The Lovely Bones

The Lovely Bones

I caught The Lovely Bones with my sister on opening night during a much-needed sisters’ day out. We had both anticipated the film very much; having read the book (as well as Sebold’s memoir Lucky) and being fans of Sarandon, Weisz, and Tucci as well as other members of the cast, we were certain that we’d love the film. (Spoilers ahead.)

We liked the film, for sure. It did have some stellar special effects in it; the scenery in Susie’s afterlife was breathtaking, with gorgeous colors, nature, and fantastical elements like giant bouncy balls and walking on water. Sarandon was also hilarious and perfect in her role, a usual, and a pleasure to watch. Most of the acting, in fact, was well carried out, unsurprisingly by the hugely talented cast (I’ve never been a Wahlberg fan, but he did well in this film) and especially by Saoirse Ronan, whom we’ve come to expect great things from since Atonement. With all of these things and Peter Jackson directing, you’d think a moving hit—if not a blockbuster, at least an award-winner—would be in store.

Except… you’re just left wanting as the credits roll.

So much is cut from Sebold’s achingly beautiful book—which, of course, is to be expected; how many book lovers are disappointed when their beloved reads are made into chopped up films ever year? If you’ve read the book, the rule is to never, with few exceptions, expect too much out of the film version (though some adaptations—The First Wives’ Club and Forrest Gump, for example, were far better than their literary versions). At any rate, that’s expected.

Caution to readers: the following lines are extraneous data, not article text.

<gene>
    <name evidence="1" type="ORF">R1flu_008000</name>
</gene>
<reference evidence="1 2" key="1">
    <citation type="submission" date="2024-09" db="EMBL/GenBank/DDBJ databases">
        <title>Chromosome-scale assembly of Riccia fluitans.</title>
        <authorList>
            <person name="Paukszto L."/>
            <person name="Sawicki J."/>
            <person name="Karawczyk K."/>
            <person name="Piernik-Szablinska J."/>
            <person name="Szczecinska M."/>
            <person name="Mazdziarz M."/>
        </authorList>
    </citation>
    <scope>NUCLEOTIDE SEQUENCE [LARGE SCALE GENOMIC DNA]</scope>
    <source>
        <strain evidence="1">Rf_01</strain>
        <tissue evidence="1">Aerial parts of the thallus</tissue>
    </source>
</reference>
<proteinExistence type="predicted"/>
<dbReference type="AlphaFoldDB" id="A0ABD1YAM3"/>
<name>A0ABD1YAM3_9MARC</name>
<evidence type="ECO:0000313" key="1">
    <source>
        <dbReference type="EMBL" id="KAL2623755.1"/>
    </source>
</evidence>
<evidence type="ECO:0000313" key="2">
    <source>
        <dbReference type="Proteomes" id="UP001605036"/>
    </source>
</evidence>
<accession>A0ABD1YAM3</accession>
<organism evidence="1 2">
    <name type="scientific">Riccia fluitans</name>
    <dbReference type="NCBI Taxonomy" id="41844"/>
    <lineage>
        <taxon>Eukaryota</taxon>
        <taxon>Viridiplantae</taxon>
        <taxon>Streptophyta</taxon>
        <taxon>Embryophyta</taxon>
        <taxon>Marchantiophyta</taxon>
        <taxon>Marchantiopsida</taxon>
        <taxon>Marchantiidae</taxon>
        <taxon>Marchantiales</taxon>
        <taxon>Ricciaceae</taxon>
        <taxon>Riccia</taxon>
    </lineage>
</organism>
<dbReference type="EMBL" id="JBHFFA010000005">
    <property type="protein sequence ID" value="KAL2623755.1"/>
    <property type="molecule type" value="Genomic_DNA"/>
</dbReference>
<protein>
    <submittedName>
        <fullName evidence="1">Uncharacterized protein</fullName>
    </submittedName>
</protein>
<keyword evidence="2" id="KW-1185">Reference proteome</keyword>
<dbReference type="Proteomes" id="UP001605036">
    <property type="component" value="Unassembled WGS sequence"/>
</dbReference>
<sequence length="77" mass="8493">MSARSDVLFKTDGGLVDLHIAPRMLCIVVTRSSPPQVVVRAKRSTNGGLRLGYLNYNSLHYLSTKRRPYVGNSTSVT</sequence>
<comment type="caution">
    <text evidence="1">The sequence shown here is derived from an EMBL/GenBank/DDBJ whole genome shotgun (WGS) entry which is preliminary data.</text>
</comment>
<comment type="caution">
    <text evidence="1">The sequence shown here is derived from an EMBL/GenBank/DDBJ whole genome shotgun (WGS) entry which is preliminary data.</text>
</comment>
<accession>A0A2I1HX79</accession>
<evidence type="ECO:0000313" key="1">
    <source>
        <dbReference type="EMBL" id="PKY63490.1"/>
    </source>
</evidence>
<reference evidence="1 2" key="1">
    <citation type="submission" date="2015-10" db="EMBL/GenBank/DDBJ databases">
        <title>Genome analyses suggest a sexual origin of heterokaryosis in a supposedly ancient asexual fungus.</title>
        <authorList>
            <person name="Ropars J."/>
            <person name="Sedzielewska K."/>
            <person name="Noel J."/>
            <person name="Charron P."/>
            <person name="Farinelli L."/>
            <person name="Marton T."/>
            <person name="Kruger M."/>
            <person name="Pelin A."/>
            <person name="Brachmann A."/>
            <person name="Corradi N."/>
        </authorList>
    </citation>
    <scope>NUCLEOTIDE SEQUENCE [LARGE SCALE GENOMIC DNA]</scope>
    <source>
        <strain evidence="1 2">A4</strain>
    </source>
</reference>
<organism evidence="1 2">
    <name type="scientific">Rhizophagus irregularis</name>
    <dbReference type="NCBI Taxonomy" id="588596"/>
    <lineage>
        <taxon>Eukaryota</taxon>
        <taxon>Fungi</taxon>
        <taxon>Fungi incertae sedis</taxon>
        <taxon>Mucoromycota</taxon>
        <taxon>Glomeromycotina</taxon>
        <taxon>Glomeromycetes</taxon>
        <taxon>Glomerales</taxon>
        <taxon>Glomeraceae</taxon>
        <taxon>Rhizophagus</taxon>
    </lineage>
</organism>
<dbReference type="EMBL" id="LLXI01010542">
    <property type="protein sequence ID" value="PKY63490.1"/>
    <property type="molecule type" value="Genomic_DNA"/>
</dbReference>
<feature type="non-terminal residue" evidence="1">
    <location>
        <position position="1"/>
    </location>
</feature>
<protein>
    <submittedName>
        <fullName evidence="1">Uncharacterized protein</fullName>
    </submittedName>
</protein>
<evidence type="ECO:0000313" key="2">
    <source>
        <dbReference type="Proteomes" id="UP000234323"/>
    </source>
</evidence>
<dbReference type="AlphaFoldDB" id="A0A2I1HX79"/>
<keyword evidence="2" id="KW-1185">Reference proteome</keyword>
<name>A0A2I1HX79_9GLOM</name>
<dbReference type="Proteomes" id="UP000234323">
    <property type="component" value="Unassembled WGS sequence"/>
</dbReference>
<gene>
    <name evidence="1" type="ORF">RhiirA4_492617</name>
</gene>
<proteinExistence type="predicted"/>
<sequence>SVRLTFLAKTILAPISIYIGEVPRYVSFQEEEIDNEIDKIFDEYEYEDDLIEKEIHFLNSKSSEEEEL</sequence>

But what the film removed from the book was its entire sense of familial togetherness, brokenness, and closure throughout the work. The entire film feels pointless, even without being compared to the novel. So much is left unsaid, unfelt; the really gritty parts of the family’s brokenness are left untouched, and Susie’s final actions before fully moving on—a love scene with the boy she liked, her involvement in her murderer’s death—are left ambiguous at best, or out altogether, depending on how you look at it. Tenderness between Susie’s dad and a neighbor woman, her sister and her sister’s love interest, etc. are all also omitted as if they never happened.

In short, the real problems that a family faces in crisis are cut to the bare minimum—the mother leaving for a short period of time, the family being sad, though not as sad as you might expect—leaving the watcher feeling hollow when it ends. What healing has really occurred? What closure was really provided? It simply lacks the depth and poignancy of Sebold’s lovely novel. Yes, it’s worth watching—but waiting for the DVD to rent might be a better option.